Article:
[0024] The spacer 10 further comprises a disconnecting member (not seen) that disconnects the inflatable device 12 from the elastic sleeve 16 when necessary. This may be required, for example, when the sleeve is overloaded, to allow the rescuee R to continue descent, even if the spacer 10 get stuck or hung up on an obstacle. The disconnect member can be a component analogous to that used for disconnecting from parachutes or a device activated by the weight of the rescuee R or the like, thereby enabling the rescuee R to descend without the spacer 10.

[0025] Thus, the spacer 10 provides an area of safety during descent of the rescuee R without taking up a significant amount of space prior to use and it is activated automatically at the onset of descent. The spacer 10 is typically spherical, however it may be any of a variety of shapes—preferably one that facilitates passage over obstacles while protecting the rescuee R. The shape of the spacer 10 and the fact that it is an inflated structure allow for smooth descent with little chance for getting hung up on obstacles and minimal hanging or shaking of the rescuee R.

[0026] In FIGS. 2-4 another embodiment of a spacer 10′ of the present invention is illustrated. The spacer 10′ comprises a foldable frame construction 20 and an activating mechanism 22 associated with a sliding actuator 24 (FIG. 3). The frame construction 20 is seen in FIG. 2 in its open. unfolded state, wherein the spacer 10′ has been activated, and in FIG. 3 in its folded or closed state.

[0027] The frame construction 20 has a central pole 26 with four side arms 28 pivotally connected thereto via a fixed ring 30 assembled on the central pole. The central pole 26 is hollow allowing the cable C to pass therethrough.

[0028] At the free end of each side arm 28 is a roller 32, rotatably attached thereto, for reducing the friction between the spacer 10′ and any obstacles/rigid objects that might be encountered during descent. This may be achieved by other means (not shown) such as balls made of a low friction material, semi-rigid tongues, and so on.

[0029] A spoke 34 is pivotally connected to each of the side arms 28 and to a sliding ring 36 slidingly disposed around the central pole 26, so as to form an umbrella-like arrangement. Thus, when the fixed ring 30 and the sliding ring 36 are spaced apart, the side arms 28 and the spokes 34 are positioned adjacent the central pole 26 and substantially parallel thereto so that the spacer 10′ is in a closed state (FIG. 3). However, when the rings 30 and 36 are drawn toward each other, the side arms 28 are pulled away from one another and from the central pole 26 to a position substantially angled thereto in an open state, and the spacer 10′ is activated (FIG. 2).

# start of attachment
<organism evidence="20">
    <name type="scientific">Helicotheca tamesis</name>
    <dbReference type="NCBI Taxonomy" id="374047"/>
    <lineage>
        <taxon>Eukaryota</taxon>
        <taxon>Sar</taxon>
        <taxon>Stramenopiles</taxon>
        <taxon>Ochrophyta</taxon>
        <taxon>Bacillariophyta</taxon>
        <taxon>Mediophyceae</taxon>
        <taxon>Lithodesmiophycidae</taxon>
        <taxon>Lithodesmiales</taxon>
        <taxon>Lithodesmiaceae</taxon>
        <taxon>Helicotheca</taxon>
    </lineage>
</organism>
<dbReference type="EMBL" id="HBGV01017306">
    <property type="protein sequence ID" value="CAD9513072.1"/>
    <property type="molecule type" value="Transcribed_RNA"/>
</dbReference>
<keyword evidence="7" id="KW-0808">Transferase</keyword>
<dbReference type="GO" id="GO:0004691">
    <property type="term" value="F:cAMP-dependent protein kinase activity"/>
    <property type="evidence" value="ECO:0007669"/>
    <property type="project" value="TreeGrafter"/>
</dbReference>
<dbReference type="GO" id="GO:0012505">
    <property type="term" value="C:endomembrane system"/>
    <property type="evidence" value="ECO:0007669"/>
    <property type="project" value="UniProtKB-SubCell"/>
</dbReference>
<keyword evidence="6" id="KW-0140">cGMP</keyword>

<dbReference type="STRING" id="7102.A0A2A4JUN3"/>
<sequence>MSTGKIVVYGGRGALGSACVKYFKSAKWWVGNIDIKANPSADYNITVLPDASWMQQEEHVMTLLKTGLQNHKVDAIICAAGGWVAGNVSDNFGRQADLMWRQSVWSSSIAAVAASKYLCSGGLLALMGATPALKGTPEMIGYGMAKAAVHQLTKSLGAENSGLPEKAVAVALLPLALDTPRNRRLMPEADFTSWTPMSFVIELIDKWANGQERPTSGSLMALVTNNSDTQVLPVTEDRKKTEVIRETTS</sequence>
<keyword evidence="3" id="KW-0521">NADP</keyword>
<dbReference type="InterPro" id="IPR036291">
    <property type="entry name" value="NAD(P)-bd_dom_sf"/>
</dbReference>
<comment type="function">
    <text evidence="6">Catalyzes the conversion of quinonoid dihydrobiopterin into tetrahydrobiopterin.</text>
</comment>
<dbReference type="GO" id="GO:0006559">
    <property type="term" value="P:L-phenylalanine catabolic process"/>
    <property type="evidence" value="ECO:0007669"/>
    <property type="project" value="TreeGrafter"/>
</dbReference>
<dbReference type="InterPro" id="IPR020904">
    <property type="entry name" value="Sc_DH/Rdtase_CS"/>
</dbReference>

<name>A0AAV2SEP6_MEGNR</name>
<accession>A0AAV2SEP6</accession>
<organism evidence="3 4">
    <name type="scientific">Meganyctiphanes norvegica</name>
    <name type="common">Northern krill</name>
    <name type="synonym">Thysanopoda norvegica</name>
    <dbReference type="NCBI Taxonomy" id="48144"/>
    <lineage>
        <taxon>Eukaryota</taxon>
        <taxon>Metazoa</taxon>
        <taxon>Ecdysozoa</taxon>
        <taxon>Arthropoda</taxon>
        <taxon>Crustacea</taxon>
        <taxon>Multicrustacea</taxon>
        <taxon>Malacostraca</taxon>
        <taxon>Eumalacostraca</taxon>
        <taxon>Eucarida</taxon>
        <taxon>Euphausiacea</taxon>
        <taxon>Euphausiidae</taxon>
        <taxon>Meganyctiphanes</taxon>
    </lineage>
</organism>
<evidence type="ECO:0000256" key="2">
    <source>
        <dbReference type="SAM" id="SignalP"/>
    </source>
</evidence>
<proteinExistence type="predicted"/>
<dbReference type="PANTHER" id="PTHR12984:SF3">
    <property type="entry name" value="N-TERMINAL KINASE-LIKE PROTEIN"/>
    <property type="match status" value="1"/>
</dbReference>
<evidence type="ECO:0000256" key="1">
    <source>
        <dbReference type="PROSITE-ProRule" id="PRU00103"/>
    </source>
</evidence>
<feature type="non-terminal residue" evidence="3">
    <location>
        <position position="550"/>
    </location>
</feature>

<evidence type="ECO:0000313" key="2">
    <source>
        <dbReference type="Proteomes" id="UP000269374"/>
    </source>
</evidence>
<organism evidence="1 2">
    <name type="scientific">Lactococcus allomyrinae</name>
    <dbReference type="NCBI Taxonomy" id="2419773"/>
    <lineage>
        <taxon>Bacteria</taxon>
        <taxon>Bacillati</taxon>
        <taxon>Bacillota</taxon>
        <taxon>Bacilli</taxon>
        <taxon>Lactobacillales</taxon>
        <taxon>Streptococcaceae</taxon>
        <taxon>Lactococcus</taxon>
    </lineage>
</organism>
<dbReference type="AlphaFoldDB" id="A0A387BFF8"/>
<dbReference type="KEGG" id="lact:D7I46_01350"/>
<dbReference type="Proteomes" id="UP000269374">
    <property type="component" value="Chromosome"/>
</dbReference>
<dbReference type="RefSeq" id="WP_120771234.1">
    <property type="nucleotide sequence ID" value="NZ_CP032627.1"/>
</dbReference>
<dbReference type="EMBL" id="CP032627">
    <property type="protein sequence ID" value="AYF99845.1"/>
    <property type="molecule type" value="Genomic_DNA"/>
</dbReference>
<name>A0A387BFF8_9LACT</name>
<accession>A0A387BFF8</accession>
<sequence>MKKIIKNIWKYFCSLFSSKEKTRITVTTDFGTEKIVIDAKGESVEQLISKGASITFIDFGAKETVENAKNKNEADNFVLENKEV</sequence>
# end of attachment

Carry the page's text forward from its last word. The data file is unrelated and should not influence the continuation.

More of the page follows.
[0030] The sliding actuator 24 (FIG. 3), is designed to activate the spacer 10′ upon descent of the rescuee R, by opening the frame construction 20. The sliding actuator 24 comprises a sliding member 38, a locking member 40 and a string 42 of a predetermined length, connecting therebetween. The locking member 40 secures a pin 44 at an opening 46 located in the central pole 26. The sliding member 38 preferably has sharp protusions 47 to catch on a stopping point such as a window sill (not shown) at the onset of descent.

[0031] Referring now to FIG. 4, further details of the activating mechanism 22, which is disposed in an upper portion of the central pole 26, are seen. Here the locking member 40 is shown removed from the pin 44, and the pin, which is biased by a means (not shown), such as a spring, is thus allowed to move toward a lug 48. The lug 48 is disposed within the central pole 26 and is pivotally connected thereto at pivot point 50. The lug 48 has a lower end 52 and upper end 54 which corresponds to one end of the pin 44.

[0032] The cable C enters the central pole 26 from its bottom end and travels upward and around a rotatable pulley-wheel 56 shown disposed inside the central pole 26. Then the cable C travels downward to wind around a pulley-wheel 58 assembled on the sliding ring 36—outside the central pole 26. From there, the cable C is directed upward and back inside the central pole 26 via a roller 59 and a pulley-wheel 60, onward around yet another pulley-wheel 61, again downward where it travels around the lower surface of the lug 48, and upward where it exits the central pole 26.

[0033] Prior to descent of the rescuee R, the frame construction 20 is folded in the closed state as shown in FIG. 3. Upon descent, the sliding member 38 of the sliding actuator 24 starts sliding on the cable C until it reaches a stopping point, such as a window ledge or a knot in the cable and the like (not shown), which blocks its sliding.